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19th March 2021
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19th March 2021

Jim Quinn, Vice President, Under the Computer Hood User Group

In 2008 we (my wife & I) decided to do the 5-year plan to retire in 2012. We calculated our retirement income and expenses (including taxes) to make sure we could live satisfactory on that amount.

 

This forced me to think about technology for us and our two daughters, and how to support them with hardware, software (Win 7), tech support, and what it would cost. I was always helping my daughters with problems fixing Windows 7 and computer hardware. So, I built 2 new computers for myself, specifications listed below, one was for Linux and one for Windows 7 (hardware to replace current Win 7 machine).

 

I also had to face the issue of software. A problem with propriety software is that updates to the Operating System (OS) and applications may prevent them from running on your current hardware. Also, propriety applications may no longer be supported by the OS (security updates) or abandoned.

 

Linux offers free software (the OS and the applications) with many choices of OS (distributions aka distros) and applications. That way, if either becomes unavailable or unsupported there are many alternatives available. Linux distros vary from the highly technical (you choose what is included and you compile your own) to ready to use distros (Linux Mint and many others, aka many flavors). You also have a choice of desktops; you can use a distro that looks like Windows, Mac, or any other desktop styles. The good thing about Linux is you have many choices of distros, desktops, and applications.

 

In 2010 I found Linux Mint 9 and started my quest to see if it would work for me and my daughters, as I’m the tech support for them. I finally settled on Mint 9 Maté as the replacement for Win 7 as it seemed to have all the software applications the daughters would need and hopefully would also meet my needs. The Linux Mint 9 Maté interface was easy to learn and I really liked the multiple workspaces.

 

Within about a year, the daughters’ computers started having Win 7 problems and hardware issues.

 

I started looking around for replacement computers and ordered a refurbished computer to test out Mint 9. TigerDirect & Newegg seemed to have good prices for prior models, so I ordered one. The testing went great, so I added a second hard drive (for automated backups) and a USB drive backup for the daughter to use.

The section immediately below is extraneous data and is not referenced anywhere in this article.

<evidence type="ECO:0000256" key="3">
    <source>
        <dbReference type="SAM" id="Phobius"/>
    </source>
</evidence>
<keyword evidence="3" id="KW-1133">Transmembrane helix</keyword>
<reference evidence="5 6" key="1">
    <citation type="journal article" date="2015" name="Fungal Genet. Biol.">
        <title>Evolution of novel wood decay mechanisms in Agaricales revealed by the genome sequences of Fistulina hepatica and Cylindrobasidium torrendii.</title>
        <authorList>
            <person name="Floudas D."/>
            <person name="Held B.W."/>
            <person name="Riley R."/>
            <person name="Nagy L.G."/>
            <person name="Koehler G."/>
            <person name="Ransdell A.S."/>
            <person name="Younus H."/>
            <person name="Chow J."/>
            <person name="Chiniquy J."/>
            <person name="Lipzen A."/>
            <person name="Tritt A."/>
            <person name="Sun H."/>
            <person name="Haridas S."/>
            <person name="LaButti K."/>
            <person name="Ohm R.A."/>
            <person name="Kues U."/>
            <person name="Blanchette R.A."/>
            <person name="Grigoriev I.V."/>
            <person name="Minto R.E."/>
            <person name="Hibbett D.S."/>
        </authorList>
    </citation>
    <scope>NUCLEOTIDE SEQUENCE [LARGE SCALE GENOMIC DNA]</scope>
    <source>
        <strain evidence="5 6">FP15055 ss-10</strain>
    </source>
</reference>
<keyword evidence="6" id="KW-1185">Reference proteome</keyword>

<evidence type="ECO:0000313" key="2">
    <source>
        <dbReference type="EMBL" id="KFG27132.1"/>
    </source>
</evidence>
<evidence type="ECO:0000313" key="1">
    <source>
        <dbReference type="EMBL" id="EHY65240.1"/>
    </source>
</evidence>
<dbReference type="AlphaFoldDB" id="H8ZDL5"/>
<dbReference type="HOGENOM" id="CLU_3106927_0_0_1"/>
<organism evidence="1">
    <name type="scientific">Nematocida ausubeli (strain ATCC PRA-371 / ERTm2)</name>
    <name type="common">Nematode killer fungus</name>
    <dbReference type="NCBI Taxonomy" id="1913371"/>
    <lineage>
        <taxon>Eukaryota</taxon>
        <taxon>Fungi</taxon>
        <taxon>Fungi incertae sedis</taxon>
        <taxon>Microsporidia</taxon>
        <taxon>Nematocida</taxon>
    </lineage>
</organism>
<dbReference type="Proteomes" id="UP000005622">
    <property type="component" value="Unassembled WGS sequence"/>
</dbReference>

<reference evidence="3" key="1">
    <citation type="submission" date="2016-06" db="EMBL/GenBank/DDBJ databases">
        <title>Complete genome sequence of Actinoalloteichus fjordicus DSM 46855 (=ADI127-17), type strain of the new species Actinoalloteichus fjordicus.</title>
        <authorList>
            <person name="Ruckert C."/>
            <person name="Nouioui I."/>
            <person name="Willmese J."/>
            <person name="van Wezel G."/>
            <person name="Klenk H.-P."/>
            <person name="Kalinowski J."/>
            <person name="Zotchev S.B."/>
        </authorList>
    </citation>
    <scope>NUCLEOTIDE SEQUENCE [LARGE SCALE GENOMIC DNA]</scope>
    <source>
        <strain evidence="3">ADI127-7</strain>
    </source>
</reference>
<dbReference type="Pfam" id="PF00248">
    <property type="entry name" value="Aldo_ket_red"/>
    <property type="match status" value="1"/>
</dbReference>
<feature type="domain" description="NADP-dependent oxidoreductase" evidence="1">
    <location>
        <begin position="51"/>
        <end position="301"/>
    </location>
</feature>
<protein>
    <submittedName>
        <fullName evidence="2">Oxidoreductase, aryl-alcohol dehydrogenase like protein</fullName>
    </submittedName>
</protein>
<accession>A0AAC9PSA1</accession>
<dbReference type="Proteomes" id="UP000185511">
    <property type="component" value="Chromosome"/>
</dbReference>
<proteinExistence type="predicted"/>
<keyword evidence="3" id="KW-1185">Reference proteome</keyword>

Since moving my daughter’s computers to Linux, my support calls have gone to almost nil. Most of the questions are related to how to accomplish a task with the applications. Linux is a multiuser system.

 

My daughters and I have been using the long-term support (LTS) releases (around 5 years) of Linux Mint. The current release of Mint (LTS) is 20. The only time-consuming support with my daughter’s computers is when I upgrade to a new release of the long- term support distro. This is due to both my daughters having multiple users. It requires backing up their home folders, creating users with the same id, restoring their home folders, and changing back the ownership of their respective files because my backup is done with admin rights. I’m seriously considering creating an application to perform this automatically or finding a backup program that will do this.

 

SO WHY LINUX?

Windows 7 is no longer supported; this requires the possibility of purchasing a new computer as it wouldn’t update my machine and definitely not my daughter’s computers. This would also require purchasing new versions of the programs we need as they are not supported under Windows 7.

 

Now that Windows 10 is in full swing there have been many problems when installing updates. Also, Microsoft states this is the last version of Windows. It appears that most commercial programs are going to a monthly subscription or yearly subscription, which benefits them but not the user. For most of us, this means you cannot continue to use a program for years even if you do not need the updated features (lack of choice forced upgrades). Windows feature updates are only supported for two years, so does that indicate that you’ll need to update your computer, or are they preparing to implement a subscription service for Windows?

 

I’ll step down from my soapbox now.

 

Jim Quinn

 

Each of my 2 new computers specifications:

Corsair Case Black, 300R

Motherboard: ASUS P8Z77-V Deluxe

CPU: Intel  i7-3770K

Memory: G.Skill, F3-1866C10D-16GSR – total 32GB

Asus DRW-24B1ST

Pioneer DVD BDR-207UBK

Western Digital, WD1003FZEX (2 each) for windows RAID 1 and 1 for Linux Computer

Reproduced with permission from the November 2020 issue of Drive Light.

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